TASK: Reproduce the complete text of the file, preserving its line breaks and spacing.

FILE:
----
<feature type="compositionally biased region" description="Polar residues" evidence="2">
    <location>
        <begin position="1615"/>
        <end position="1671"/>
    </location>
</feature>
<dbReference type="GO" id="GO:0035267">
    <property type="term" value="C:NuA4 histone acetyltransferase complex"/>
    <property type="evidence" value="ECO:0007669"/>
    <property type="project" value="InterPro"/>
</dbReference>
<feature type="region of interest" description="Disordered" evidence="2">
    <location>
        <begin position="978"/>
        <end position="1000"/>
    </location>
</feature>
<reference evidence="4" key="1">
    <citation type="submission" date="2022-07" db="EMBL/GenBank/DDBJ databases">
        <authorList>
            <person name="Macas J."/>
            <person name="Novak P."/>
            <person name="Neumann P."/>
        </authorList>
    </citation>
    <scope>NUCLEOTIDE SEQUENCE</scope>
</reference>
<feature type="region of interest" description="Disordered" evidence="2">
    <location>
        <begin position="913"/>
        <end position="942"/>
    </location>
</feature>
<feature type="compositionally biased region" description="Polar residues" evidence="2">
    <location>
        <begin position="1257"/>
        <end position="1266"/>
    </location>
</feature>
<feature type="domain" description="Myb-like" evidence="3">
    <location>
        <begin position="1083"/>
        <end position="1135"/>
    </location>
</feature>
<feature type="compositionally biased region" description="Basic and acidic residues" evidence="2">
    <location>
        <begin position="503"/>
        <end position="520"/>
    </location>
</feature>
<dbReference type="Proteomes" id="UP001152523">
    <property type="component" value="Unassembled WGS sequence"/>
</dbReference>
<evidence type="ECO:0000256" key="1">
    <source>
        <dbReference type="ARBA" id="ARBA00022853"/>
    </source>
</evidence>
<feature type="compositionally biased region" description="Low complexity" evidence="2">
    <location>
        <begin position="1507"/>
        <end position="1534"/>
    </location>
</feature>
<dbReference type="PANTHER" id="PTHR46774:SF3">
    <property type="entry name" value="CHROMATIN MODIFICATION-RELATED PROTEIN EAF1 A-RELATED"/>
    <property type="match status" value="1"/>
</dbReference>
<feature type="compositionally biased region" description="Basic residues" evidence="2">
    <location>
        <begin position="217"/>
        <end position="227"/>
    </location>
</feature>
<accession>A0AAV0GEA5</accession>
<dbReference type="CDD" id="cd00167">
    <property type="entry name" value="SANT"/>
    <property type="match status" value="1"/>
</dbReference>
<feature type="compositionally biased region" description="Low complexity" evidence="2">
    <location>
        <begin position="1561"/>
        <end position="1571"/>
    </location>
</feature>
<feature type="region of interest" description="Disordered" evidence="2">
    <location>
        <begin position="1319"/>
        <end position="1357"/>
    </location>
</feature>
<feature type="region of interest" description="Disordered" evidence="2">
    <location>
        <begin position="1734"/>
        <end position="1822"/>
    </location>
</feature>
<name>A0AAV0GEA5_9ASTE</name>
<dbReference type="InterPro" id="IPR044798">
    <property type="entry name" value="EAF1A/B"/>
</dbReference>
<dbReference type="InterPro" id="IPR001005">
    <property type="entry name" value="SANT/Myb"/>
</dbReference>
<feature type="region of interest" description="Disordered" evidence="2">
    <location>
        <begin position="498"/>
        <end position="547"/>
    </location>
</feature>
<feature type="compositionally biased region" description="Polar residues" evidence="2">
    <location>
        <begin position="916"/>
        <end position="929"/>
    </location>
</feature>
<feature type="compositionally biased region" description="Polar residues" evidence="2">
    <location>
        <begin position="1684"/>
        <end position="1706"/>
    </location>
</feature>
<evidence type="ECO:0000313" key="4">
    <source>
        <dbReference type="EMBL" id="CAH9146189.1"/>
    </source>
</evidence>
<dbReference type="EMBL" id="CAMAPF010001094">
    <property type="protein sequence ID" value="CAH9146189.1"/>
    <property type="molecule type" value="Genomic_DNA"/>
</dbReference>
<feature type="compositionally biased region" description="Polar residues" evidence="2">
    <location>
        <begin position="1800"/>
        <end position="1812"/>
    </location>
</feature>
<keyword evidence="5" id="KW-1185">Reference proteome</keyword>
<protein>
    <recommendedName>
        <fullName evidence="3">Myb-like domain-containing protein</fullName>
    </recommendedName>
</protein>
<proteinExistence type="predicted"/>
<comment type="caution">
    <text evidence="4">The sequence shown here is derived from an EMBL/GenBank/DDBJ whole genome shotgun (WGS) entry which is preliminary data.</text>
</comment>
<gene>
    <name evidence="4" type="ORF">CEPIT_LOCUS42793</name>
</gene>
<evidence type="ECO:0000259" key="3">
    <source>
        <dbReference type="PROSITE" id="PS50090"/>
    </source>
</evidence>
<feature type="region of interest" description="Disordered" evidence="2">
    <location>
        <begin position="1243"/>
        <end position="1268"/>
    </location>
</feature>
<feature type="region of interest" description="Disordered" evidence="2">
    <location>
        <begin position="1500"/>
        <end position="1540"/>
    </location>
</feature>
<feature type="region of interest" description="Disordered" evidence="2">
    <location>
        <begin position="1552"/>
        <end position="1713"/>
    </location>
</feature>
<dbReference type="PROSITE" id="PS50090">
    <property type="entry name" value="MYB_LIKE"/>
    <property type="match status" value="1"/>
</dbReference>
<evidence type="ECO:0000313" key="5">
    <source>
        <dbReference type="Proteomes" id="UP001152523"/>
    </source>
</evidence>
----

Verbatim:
<feature type="compositionally biased region" description="Polar residues" evidence="2">
    <location>
        <begin position="1615"/>
        <end position="1671"/>
    </location>
</feature>
<dbReference type="GO" id="GO:0035267">
    <property type="term" value="C:NuA4 histone acetyltransferase complex"/>
    <property type="evidence" value="ECO:0007669"/>
    <property type="project" value="InterPro"/>
</dbReference>
<feature type="region of interest" description="Disordered" evidence="2">
    <location>
        <begin position="978"/>
        <end position="1000"/>
    </location>
</feature>
<reference evidence="4" key="1">
    <citation type="submission" date="2022-07" db="EMBL/GenBank/DDBJ databases">
        <authorList>
            <person name="Macas J."/>
            <person name="Novak P."/>
            <person name="Neumann P."/>
        </authorList>
    </citation>
    <scope>NUCLEOTIDE SEQUENCE</scope>
</reference>
<feature type="region of interest" description="Disordered" evidence="2">
    <location>
        <begin position="913"/>
        <end position="942"/>
    </location>
</feature>
<feature type="compositionally biased region" description="Polar residues" evidence="2">
    <location>
        <begin position="1257"/>
        <end position="1266"/>
    </location>
</feature>
<feature type="domain" description="Myb-like" evidence="3">
    <location>
        <begin position="1083"/>
        <end position="1135"/>
    </location>
</feature>
<feature type="compositionally biased region" description="Basic and acidic residues" evidence="2">
    <location>
        <begin position="503"/>
        <end position="520"/>
    </location>
</feature>
<dbReference type="Proteomes" id="UP001152523">
    <property type="component" value="Unassembled WGS sequence"/>
</dbReference>
<evidence type="ECO:0000256" key="1">
    <source>
        <dbReference type="ARBA" id="ARBA00022853"/>
    </source>
</evidence>
<feature type="compositionally biased region" description="Low complexity" evidence="2">
    <location>
        <begin position="1507"/>
        <end position="1534"/>
    </location>
</feature>
<dbReference type="PANTHER" id="PTHR46774:SF3">
    <property type="entry name" value="CHROMATIN MODIFICATION-RELATED PROTEIN EAF1 A-RELATED"/>
    <property type="match status" value="1"/>
</dbReference>
<feature type="compositionally biased region" description="Basic residues" evidence="2">
    <location>
        <begin position="217"/>
        <end position="227"/>
    </location>
</feature>
<accession>A0AAV0GEA5</accession>
<dbReference type="CDD" id="cd00167">
    <property type="entry name" value="SANT"/>
    <property type="match status" value="1"/>
</dbReference>
<feature type="compositionally biased region" description="Low complexity" evidence="2">
    <location>
        <begin position="1561"/>
        <end position="1571"/>
    </location>
</feature>
<feature type="region of interest" description="Disordered" evidence="2">
    <location>
        <begin position="1319"/>
        <end position="1357"/>
    </location>
</feature>
<feature type="region of interest" description="Disordered" evidence="2">
    <location>
        <begin position="1734"/>
        <end position="1822"/>
    </location>
</feature>
<name>A0AAV0GEA5_9ASTE</name>
<dbReference type="InterPro" id="IPR044798">
    <property type="entry name" value="EAF1A/B"/>
</dbReference>
<dbReference type="InterPro" id="IPR001005">
    <property type="entry name" value="SANT/Myb"/>
</dbReference>
<feature type="region of interest" description="Disordered" evidence="2">
    <location>
        <begin position="498"/>
        <end position="547"/>
    </location>
</feature>
<feature type="compositionally biased region" description="Polar residues" evidence="2">
    <location>
        <begin position="916"/>
        <end position="929"/>
    </location>
</feature>
<feature type="compositionally biased region" description="Polar residues" evidence="2">
    <location>
        <begin position="1684"/>
        <end position="1706"/>
    </location>
</feature>
<evidence type="ECO:0000313" key="4">
    <source>
        <dbReference type="EMBL" id="CAH9146189.1"/>
    </source>
</evidence>
<dbReference type="EMBL" id="CAMAPF010001094">
    <property type="protein sequence ID" value="CAH9146189.1"/>
    <property type="molecule type" value="Genomic_DNA"/>
</dbReference>
<feature type="compositionally biased region" description="Polar residues" evidence="2">
    <location>
        <begin position="1800"/>
        <end position="1812"/>
    </location>
</feature>
<keyword evidence="5" id="KW-1185">Reference proteome</keyword>
<protein>
    <recommendedName>
        <fullName evidence="3">Myb-like domain-containing protein</fullName>
    </recommendedName>
</protein>
<proteinExistence type="predicted"/>
<comment type="caution">
    <text evidence="4">The sequence shown here is derived from an EMBL/GenBank/DDBJ whole genome shotgun (WGS) entry which is preliminary data.</text>
</comment>
<gene>
    <name evidence="4" type="ORF">CEPIT_LOCUS42793</name>
</gene>
<evidence type="ECO:0000259" key="3">
    <source>
        <dbReference type="PROSITE" id="PS50090"/>
    </source>
</evidence>
<feature type="region of interest" description="Disordered" evidence="2">
    <location>
        <begin position="1243"/>
        <end position="1268"/>
    </location>
</feature>
<feature type="region of interest" description="Disordered" evidence="2">
    <location>
        <begin position="1500"/>
        <end position="1540"/>
    </location>
</feature>
<feature type="region of interest" description="Disordered" evidence="2">
    <location>
        <begin position="1552"/>
        <end position="1713"/>
    </location>
</feature>
<dbReference type="PROSITE" id="PS50090">
    <property type="entry name" value="MYB_LIKE"/>
    <property type="match status" value="1"/>
</dbReference>
<evidence type="ECO:0000313" key="5">
    <source>
        <dbReference type="Proteomes" id="UP001152523"/>
    </source>
</evidence>